These critters do intermingle with passengers in search for food, as shown in this video, and customers were forced to play exterminators. Customers have complained for some time that unless Royal Air Maroc recruits its personnel based on merit and not on nepotism, and works to instill work ethics in its work force, where good work is rewarded and mediocrity is punished, it will not realize its potential and become a trusted international airline with Casablanca as a major hub.
An analyst, M. Zakaria, said "Royal Air Maroc prices keep going up while its service continues to go down. On the topic of high fares, Royal Air Maroc management's mistakes are causing the high fares and accentuating bad service.
RAM made four major mistakes. The labor agreement with their pilots, the bad investment especially when they purchased Air Senegal and also starting low budget airline, Air Atlas (A flagship airline should not be in low cost business) and lastly the high price of Fuel (RAM pre-payed for the fuel back when the barrel was almost $100). So the customers are paying for RAM mistakes.
RAM pilots are amongst the highest paid pilots in the industry. They average is about $100K/Yr where as EasyJet, Jet4U and Air Arabia pilots make less than $40K/Yr. It's not just the pilots that are burdening Royal Air Maroc overall payroll, their higher Managers are also getting paid higher than average. So RAM need to charge more to pay the high salaries/benefits. Shipping with Royal Air Maroc is also problematic, their Cargo business has been in the red for many years.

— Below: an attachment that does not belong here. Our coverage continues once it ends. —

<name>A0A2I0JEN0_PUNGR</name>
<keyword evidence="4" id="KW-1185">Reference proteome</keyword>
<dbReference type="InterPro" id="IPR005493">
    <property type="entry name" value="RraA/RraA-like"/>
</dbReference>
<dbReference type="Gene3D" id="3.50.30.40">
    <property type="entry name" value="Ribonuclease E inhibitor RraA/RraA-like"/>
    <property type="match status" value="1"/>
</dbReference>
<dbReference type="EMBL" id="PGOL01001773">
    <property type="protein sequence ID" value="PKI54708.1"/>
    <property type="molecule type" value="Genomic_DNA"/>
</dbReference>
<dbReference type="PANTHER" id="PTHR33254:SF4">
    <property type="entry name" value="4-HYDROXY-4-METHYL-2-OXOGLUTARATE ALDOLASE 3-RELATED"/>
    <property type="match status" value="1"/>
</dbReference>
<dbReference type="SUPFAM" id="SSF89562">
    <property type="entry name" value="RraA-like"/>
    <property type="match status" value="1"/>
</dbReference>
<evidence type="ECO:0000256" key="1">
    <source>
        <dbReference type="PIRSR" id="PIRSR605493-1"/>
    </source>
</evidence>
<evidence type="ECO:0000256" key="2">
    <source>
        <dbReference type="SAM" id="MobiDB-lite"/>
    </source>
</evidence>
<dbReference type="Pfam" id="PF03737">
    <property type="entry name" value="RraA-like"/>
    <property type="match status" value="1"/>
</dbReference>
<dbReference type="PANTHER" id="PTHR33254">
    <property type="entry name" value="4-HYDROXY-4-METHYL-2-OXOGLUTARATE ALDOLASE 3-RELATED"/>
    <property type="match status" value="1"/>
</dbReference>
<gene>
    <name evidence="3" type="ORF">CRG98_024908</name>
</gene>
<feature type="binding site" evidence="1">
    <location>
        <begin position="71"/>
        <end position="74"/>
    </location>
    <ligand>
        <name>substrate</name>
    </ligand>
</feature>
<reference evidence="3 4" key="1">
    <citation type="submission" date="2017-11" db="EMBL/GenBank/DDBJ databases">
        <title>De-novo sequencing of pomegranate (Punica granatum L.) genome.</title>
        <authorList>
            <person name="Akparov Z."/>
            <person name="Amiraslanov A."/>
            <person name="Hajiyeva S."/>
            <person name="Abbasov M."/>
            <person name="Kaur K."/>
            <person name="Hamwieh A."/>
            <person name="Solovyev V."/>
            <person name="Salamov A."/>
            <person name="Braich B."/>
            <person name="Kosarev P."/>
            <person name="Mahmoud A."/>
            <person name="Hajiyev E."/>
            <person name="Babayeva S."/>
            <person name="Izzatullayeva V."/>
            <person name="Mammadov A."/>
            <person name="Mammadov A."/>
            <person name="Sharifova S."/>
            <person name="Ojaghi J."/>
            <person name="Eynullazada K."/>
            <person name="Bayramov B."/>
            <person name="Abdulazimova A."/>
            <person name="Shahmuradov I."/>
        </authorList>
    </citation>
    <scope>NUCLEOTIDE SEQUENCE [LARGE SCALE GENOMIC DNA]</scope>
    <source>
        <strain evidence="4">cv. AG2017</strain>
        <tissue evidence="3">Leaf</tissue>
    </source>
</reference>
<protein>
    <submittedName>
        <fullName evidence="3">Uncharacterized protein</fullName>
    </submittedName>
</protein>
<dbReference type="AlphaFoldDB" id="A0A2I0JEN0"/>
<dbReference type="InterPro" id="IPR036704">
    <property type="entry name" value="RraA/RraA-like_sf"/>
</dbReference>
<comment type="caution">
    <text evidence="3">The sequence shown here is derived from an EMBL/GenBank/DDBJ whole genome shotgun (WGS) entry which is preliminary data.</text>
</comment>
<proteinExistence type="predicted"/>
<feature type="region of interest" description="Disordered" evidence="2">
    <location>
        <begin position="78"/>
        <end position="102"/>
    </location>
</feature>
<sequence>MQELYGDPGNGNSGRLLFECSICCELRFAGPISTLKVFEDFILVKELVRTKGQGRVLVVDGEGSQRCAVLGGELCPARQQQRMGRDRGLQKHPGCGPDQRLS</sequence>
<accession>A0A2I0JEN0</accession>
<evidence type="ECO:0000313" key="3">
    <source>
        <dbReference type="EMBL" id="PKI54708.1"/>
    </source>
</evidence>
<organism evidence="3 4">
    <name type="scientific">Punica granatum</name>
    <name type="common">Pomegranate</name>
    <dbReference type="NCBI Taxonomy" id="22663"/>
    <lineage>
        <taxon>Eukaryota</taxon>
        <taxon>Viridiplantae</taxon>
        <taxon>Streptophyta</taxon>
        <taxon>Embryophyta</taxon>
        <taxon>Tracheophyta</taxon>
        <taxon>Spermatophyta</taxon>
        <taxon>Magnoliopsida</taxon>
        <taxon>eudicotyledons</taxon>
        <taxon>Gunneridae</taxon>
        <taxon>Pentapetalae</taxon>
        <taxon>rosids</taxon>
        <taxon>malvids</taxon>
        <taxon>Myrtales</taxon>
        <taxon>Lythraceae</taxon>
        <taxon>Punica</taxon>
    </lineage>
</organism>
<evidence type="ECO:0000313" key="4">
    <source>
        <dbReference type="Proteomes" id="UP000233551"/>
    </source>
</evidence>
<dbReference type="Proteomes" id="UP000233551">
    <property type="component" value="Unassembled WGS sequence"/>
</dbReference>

I never begrudge working people decent salaries-- even though the landing in Casablanca was one of the worst I had ever been through. But I did watch the cargo being unloaded and it absolutely looked like the cargo handlers were competing with each other over who could break the most stuff. I should mention that the stewards on the flight from Casablanca to London were very professional and solicitous and that even the food was decent.